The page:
There are two main concerns in regards to the Memcached vulnerability. The first issue is centered around the number of exposed Memcached servers. With just under 100,000 servers and only a few thousand required to launch a 1Tbps attack, the cause for concern is great. Most organizations at this point are likely unaware that they have exposed Memcached servers exposed to the Internet and it will take time to block or filter this service. Memcached servers will be vulnerable for some time, allowing attackers to generate volumetric DDoS attacks with few resources.

The second concern is the time it took attackers to begin exploiting this vulnerability. The spike in activity was known for several days prior to the patch and publication of the Memcached vulnerability. Within 24 hours of publication, an attacker was able to build an amplification list of vulnerable MMemcached servers and launch the world’s largest DDoS attack, a title previously held by the Mirai botnet that had enslaved hundreds of thousands of IoT devices to launch a 1.2Tbps attack.

How to Prepare

On the Memcached server side, mitigation includes disabling UDP, updating to the latest code version (1.5.6 as of this writing) which disables UDP by default, or enabling the optional SAML authentication.

On the client side, Radware’s Emergency Response Team confirms that Radware DefensePro owners are fully protected from Memcached reflection attacks who use the configuration settings recommended in the table below, which includes Radware’s Behavioral Analysis (BDoS) technology:

Radware’s Behavioral Analysis (BDoS) technology

See More

For more information about recent UDP amplification attacks see the United States-Cert Alert.

Effective DDoS Protection Essentials

  • Hybrid DDoS Protection - On-premise and cloud DDoS protection for real-time DDoS attack prevention that also addresses high volume attacks and protects from pipe saturation
  • Behavioral-Based Detection - Quickly and accurately identify and block anomalies while allowing legitimate traffic through
  • Real-Time Signature Creation - Promptly protect from unknown threats and zero-day attacks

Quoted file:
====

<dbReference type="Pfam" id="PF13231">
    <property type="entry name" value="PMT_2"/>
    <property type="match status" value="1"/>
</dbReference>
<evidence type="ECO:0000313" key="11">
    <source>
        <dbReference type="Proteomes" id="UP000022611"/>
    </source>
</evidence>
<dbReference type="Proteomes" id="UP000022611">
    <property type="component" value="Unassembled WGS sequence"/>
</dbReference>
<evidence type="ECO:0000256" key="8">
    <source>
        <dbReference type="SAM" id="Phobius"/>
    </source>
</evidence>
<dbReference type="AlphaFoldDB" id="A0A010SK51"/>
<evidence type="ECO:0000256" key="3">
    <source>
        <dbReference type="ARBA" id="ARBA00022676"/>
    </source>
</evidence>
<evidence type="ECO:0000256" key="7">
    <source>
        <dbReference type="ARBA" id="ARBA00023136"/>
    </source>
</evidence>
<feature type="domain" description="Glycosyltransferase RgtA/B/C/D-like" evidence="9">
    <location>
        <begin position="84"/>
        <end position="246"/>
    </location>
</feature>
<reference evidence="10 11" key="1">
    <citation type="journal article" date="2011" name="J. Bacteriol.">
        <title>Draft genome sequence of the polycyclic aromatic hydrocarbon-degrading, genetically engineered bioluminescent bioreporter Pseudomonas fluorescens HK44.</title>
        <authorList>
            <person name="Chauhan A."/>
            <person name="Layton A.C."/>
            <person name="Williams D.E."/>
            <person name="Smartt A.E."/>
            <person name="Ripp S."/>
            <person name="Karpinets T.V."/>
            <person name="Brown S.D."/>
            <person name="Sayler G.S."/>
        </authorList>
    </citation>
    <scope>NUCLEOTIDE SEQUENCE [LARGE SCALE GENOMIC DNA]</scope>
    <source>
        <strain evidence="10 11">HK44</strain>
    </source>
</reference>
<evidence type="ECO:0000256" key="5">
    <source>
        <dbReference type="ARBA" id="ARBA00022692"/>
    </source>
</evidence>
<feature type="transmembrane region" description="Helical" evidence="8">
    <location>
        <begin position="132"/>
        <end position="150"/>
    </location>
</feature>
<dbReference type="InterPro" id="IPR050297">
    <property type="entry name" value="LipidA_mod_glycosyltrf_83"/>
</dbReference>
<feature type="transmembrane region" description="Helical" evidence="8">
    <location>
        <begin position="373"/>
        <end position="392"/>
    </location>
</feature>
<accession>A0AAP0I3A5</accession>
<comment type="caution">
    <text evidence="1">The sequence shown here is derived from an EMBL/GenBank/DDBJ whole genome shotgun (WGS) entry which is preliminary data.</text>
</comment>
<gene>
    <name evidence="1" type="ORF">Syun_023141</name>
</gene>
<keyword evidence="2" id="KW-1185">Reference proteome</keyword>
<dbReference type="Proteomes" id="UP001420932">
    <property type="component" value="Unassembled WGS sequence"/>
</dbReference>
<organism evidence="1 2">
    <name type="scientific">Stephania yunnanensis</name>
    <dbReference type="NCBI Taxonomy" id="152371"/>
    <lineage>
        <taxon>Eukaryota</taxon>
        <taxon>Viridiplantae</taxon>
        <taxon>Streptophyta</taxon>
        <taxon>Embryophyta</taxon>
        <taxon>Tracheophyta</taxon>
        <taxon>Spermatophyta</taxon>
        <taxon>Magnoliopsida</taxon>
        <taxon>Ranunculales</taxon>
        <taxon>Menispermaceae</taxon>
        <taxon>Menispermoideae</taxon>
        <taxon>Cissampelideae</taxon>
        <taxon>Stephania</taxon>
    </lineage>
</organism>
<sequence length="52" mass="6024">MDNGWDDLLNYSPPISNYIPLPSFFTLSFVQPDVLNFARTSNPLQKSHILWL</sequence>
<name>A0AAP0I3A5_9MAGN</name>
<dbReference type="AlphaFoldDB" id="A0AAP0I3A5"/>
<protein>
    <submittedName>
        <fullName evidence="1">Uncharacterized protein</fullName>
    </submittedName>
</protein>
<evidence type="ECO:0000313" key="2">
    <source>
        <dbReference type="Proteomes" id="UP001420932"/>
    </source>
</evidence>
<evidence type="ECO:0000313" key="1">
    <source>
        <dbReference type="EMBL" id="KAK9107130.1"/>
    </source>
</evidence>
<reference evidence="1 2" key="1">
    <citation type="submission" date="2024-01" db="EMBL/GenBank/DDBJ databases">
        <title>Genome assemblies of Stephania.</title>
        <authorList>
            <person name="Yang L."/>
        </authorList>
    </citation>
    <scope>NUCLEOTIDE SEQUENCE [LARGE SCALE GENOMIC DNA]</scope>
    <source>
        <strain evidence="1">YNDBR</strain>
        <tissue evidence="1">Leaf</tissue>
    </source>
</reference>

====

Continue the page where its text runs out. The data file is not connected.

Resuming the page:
• A Cyber-Security Emergency Response Plan - A dedicated emergency team of experts who have experience with Internet of Things security and handling IoT outbreaks

For further network and application security and DDoS protection measures, Radware urges companies to inspect and patch their network in order to defend against risks and threats.

Effective Web Application Security Essentials

  • Full OWASP Top-10 coverage against defacements, injections, etc.
  • Low false positive rate – using negative and positive security models for maximum accuracy
  • Auto policy generation capabilities for the widest coverage with the lowest operational effort
  • Bot protection and device fingerprinting capabilities to overcome dynamic IP attacks and achieving improved bot detection and blocking
  • Securing APIs by filtering paths, understanding XML and JSON schemas for enforcement, and activity tracking mechanisms to trace bots and guard internal resources
  • Flexible deployment options - on-premise, out-of-path, virtual or cloud-based

Under Attack and in Need of Expert Emergency Assistance? Radware Can Help

Radware offers a DDoS protection service to help respond to security emergencies, neutralize the risk and better safeguard operations before irreparable damages occur. If you’re under DDoS attack or malware outbreak and in need of emergency assistance, contact us with the code "Red Button."

Click here to download a copy of the ERT Threat Alert.

Download Now

Contact Radware Sales

Our experts will answer your questions, assess your needs, and help you understand which products are best for your business.

Already a Customer?

We’re ready to help, whether you need support, additional services, or answers to your questions about our products and solutions.

Get Answers Now from KnowledgeBase
Get Free Online Product Training
Engage with Radware Technical Support
Join the Radware Customer Program

Get Social

Connect with experts and join the conversation about Radware technologies.

Security Research Center